"If you can dream it, you can do it."Putting on headlamps, we began our hike at 2:15 AM on July 5. Within 5-10 minutes of our departure, while walking along the first tall hillside, we looked down and could see several other headlamps starting the trail below us. After one hour, we encountered the first major sight on the trail: a log bridge crossing Lone Pine Creek immediately before a cutoff to Lone Pine Lake. Reaching this trailpoint in an hour was impressive to us because it was 2.8 miles from the trailhead, meaning that we were moving at a great pace for an ascending hike. Our pace was especially surprising to us due to our limited sleep prior to the hike, but we thought it would be best to keep hiking rather than make many stops. We later figured out that we were so busy talking & moving non-stop that we didn't allow ourselves to have a chance to get even more drowsy during those early sections of the hike. And despite the darkness of the pre-dawn hours, the moon provided enough natural light so that only one other light source was needed; I used a headlamp while Chris followed closely behind without one.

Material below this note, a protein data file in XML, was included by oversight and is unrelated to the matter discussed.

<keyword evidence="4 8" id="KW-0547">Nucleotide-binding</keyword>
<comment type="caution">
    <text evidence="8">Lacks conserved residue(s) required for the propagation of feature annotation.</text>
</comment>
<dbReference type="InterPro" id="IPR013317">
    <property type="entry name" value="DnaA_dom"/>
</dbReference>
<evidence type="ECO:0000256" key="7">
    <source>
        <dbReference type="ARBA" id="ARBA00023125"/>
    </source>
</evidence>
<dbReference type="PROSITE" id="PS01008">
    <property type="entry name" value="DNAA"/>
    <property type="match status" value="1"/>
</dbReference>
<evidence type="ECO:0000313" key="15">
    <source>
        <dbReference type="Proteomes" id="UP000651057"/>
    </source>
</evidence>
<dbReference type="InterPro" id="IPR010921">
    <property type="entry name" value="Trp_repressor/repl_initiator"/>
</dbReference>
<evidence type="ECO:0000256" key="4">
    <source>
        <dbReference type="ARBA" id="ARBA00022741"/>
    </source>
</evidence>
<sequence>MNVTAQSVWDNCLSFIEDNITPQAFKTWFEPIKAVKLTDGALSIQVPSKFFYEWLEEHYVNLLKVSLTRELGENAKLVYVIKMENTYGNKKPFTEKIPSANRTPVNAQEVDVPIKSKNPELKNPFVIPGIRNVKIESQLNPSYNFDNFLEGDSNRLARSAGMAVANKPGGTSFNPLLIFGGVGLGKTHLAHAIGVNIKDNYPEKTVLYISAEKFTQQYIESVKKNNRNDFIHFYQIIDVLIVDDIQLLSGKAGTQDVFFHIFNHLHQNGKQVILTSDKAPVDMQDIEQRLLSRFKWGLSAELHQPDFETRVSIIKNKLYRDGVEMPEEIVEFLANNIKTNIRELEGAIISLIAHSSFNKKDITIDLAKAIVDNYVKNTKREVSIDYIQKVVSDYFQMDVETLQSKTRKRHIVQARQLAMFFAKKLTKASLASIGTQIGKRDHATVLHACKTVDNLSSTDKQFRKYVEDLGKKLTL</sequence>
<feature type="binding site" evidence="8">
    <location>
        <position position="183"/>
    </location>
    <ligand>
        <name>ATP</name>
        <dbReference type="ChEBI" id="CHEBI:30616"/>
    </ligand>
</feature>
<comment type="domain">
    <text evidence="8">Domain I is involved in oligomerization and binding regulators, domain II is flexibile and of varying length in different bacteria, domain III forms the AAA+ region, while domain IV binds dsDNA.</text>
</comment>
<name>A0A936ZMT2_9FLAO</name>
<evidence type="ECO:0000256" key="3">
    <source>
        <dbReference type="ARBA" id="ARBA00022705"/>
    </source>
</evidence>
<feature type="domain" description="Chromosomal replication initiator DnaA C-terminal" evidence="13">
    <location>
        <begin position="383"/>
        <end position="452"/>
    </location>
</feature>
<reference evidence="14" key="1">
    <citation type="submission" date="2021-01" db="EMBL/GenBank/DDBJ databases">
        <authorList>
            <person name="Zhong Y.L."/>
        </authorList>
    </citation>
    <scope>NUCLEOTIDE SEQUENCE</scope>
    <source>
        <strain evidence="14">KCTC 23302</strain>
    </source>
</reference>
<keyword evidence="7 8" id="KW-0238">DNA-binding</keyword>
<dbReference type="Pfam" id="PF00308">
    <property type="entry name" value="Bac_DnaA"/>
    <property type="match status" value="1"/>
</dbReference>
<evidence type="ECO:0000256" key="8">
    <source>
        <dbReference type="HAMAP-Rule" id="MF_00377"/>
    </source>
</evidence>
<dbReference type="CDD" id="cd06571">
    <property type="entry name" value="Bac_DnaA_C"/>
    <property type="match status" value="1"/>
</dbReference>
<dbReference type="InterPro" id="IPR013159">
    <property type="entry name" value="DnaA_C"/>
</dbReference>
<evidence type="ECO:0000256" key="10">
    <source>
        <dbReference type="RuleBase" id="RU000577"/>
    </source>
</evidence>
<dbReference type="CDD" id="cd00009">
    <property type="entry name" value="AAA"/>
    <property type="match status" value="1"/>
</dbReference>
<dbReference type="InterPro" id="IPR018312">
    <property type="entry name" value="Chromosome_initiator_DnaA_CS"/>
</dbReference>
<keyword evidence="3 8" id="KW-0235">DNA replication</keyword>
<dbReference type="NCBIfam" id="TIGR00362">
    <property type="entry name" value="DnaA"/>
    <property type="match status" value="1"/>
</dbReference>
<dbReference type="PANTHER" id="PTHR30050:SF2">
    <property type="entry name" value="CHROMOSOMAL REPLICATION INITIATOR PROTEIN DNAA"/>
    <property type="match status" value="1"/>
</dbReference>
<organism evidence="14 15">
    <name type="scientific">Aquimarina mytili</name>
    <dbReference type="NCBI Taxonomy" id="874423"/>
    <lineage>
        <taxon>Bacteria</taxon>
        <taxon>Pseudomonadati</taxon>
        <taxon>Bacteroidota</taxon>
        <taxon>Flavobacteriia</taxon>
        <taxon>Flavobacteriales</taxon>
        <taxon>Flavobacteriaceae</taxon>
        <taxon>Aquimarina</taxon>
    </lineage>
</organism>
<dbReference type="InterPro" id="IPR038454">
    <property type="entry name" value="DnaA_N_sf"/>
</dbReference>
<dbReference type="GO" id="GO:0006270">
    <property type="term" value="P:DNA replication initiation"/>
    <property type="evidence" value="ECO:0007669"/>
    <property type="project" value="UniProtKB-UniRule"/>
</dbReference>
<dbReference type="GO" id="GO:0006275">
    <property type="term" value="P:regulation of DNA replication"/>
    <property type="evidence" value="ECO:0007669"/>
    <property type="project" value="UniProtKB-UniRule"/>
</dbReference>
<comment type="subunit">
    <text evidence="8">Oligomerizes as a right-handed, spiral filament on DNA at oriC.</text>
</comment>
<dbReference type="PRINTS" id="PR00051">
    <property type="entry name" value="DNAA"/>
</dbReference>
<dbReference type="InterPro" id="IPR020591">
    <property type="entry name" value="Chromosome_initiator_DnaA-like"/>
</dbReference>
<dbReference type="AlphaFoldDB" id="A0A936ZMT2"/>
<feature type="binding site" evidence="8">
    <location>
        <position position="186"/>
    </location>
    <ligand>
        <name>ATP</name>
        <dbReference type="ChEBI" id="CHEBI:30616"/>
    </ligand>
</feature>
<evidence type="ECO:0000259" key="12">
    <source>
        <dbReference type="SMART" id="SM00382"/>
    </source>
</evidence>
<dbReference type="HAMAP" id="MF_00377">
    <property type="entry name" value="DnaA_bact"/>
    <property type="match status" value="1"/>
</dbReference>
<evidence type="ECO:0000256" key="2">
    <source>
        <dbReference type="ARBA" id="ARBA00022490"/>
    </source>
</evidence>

After approximately 3.5 miles, at just over 10,000' elevation, we reached a point in the trail called Big Horn Sheep Park, which was a large meadow. From what we could initially see, it looked liked the perfect location to potentially see wildlife, but we did not encounter any there. Shortly after passing by the meadow, we rock-hopped over a stream to Outpost Camp, a wooded campground near a small waterfall. From the campground, the trail climbed up a hillside towards Mirror Lake. We didn't fully appreciate the lake pre-dawn, but we would later admire its majestic beauty during our descent. After passing by the lake, we ascended through several wooded switchbacks before the trail traversed through granite rocks. By this time, I wasn't wearing my headlamp anymore and we were moving at a less-aggressive pace than when we started.